ROX #60 covers the immediate aftermath of ROX #59 and as such the two should really be watched back to back for maximum impact. ROX #59 was intended as a provocation, and ROX #60 demonstrates that the provocation was at least partially successful.
Said aftermath was mainly a blitz of media coverage. As shown here, the three network affiliates from Indianapolis (that's ABC, CBS & NBC) did stories on us, plus we got some air time on AM1370. That was of course only the beginning. We didn't know that Howard Stern played a clip on his show. We didn't know the government would denounce us as anarchists. We didn't know our antics would land us on MTV. All that came later. This show documents what happened during that first week, and as such it takes on the air of a celebratory victory lap. Or perhaps a victory toke.
The scandalized media reactions seem dated by 2014 standards, as various states consider legalizing marijuana for recreational use. By contrast our pro-legalization message seems prescient. Yet in all the media frenzy, not one reporter picked up on what should have been the most controversial segment from ROX #59, namely kids smoking dope in a public park. I think that proves none of them actually watched our show all the way through to the end.
I was too stoned for the interview with channel 6, and I regret that. It's embarrassingly evident when I lose my train of thought mid-sentence. Marijuana can suppress certain executive functions of the mind, inhibiting short-term memory and making the user feel caught up in the moment. Obviously, however, I was a little too caught up.
I'm tickled that one of the news crews stopped Chris Gaal for a “man on the street” interview. What are the chances? He was fully supportive and said he watched ROX “religiously.” Now he's the Monroe County Prosecutor. That's just plain awesome.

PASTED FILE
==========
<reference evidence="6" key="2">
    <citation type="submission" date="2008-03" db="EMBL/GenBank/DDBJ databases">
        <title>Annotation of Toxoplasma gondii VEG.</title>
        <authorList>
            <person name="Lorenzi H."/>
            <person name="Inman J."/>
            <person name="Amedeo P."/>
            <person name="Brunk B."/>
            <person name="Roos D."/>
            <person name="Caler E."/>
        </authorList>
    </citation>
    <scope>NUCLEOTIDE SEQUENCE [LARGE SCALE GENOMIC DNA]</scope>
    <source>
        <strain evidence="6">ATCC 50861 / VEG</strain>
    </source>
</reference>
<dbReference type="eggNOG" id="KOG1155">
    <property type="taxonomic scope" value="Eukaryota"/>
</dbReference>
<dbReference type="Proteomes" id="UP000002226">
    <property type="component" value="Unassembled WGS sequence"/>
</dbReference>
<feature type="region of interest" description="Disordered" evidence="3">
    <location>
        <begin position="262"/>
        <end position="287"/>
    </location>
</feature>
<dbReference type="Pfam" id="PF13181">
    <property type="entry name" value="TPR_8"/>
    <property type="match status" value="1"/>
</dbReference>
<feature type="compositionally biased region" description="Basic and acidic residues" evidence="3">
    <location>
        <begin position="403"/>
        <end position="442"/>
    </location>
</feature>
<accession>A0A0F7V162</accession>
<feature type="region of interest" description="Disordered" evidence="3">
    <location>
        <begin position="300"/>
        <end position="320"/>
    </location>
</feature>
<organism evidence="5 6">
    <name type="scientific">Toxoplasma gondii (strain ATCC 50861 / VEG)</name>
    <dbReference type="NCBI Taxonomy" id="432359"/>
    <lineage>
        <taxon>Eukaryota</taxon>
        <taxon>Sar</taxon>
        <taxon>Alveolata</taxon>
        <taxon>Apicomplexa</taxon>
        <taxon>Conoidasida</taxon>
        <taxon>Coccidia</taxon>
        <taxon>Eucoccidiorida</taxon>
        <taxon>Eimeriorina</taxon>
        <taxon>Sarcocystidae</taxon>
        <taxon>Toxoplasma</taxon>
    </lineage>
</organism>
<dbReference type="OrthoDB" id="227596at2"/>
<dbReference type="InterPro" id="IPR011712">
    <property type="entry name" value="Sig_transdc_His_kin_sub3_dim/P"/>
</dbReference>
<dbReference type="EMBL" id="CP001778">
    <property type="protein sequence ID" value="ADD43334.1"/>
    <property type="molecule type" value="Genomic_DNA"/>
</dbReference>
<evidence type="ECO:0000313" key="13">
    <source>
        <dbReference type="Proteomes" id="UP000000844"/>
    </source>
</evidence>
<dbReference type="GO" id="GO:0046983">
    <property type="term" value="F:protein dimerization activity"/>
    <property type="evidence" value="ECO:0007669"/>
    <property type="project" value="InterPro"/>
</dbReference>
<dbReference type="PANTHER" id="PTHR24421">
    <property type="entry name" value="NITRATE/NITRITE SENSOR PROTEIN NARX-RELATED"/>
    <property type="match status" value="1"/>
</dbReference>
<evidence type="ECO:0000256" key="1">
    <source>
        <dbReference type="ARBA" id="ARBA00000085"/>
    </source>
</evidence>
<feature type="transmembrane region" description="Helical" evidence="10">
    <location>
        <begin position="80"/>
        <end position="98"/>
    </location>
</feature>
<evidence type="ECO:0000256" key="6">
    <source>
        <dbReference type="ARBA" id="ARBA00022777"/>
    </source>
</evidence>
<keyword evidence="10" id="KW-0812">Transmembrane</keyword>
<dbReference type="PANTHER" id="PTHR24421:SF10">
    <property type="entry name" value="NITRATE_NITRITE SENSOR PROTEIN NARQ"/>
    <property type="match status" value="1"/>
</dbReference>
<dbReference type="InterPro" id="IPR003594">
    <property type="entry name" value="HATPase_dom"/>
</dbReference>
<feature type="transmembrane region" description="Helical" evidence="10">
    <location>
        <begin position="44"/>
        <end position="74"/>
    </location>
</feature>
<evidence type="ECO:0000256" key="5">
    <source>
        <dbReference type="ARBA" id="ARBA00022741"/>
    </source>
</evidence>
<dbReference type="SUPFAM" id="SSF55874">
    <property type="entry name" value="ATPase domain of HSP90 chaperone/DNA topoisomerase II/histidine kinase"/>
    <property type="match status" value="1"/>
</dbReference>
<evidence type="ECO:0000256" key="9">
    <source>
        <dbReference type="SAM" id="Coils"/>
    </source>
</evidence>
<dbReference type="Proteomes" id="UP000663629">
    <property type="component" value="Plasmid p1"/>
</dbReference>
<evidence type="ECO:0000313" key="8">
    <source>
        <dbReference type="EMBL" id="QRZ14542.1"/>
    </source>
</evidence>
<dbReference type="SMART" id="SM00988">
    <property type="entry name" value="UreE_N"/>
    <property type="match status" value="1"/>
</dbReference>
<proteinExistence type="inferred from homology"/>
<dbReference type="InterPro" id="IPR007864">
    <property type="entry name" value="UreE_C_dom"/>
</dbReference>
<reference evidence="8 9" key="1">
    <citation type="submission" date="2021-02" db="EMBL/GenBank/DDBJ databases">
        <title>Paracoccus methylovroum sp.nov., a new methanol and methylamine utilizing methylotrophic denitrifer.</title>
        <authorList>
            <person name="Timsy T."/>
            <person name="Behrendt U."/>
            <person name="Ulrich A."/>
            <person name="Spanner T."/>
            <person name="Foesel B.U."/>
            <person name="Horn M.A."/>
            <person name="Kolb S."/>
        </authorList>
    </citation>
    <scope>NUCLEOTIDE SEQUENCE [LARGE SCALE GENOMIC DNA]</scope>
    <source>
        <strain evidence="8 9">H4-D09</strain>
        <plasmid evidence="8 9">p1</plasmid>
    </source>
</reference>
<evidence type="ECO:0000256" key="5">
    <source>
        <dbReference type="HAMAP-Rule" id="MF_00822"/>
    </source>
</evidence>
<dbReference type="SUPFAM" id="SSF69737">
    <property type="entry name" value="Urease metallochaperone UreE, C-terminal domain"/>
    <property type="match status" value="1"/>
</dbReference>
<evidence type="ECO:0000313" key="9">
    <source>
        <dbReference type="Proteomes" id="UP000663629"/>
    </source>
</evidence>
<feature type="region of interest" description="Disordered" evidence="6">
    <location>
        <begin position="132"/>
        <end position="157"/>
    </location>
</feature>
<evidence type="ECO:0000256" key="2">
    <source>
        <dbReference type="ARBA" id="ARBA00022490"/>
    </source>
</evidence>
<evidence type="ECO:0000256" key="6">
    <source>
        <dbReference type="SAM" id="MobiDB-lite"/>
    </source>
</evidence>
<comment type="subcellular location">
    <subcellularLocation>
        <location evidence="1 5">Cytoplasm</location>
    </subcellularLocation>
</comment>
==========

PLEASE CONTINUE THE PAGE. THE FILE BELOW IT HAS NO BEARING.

My favorite moment is when J raises a toast “to 60 episodes of stupid crap on television!” I'm so glad that ended up on the evening news.
A couple of seasonal references crop up in the show. We're not just excited about our nascent notoriety, we're excited about the advent of spring, and indeed this episode seems athrob with a certain vernal vitality. Worm's stunt on the bike is supremely silly. She told me she had an idea, and so I popped out the camera and we shot some video. It may seem hard to believe, but I honestly didn't think the towel drop was intentional at the time. It was only years later that it dawned on me that maybe, just maybe, she did that on purpose. She never said so, but I wonder. It's just a little too contrived and how would the segment have ended otherwise?
TBlack's homemade t-shirt was a timely tribute to Kurt Cobain, who had been found dead only days before. Some might find it offensive or tasteless but it was very punk rock, and I think Kurt would have approved whole-heartedly.
I do wonder about some things. Should we have been more serious, more strident, more focused on the harms of prohibition? At least this episode has a segment hinting at the harsh realities of interdiction and prison. Dale had some footage obtained from the police which showed, for example, the operation of their fake hydroponics store, but we ended up not using it for fear it might make things tougher for him down the line. I certainly wish we'd done more to connect the dots between buying and selling. The party atmosphere is fun, but it's good to remind even the casual smoker of their complicity in this screwed-up system.
I'm glad we ended with an expression of gratitude to the Bloomington community. That was classy, and it proves we weren't always totally narcissistic and self-obsessed. A fine finale for our second season.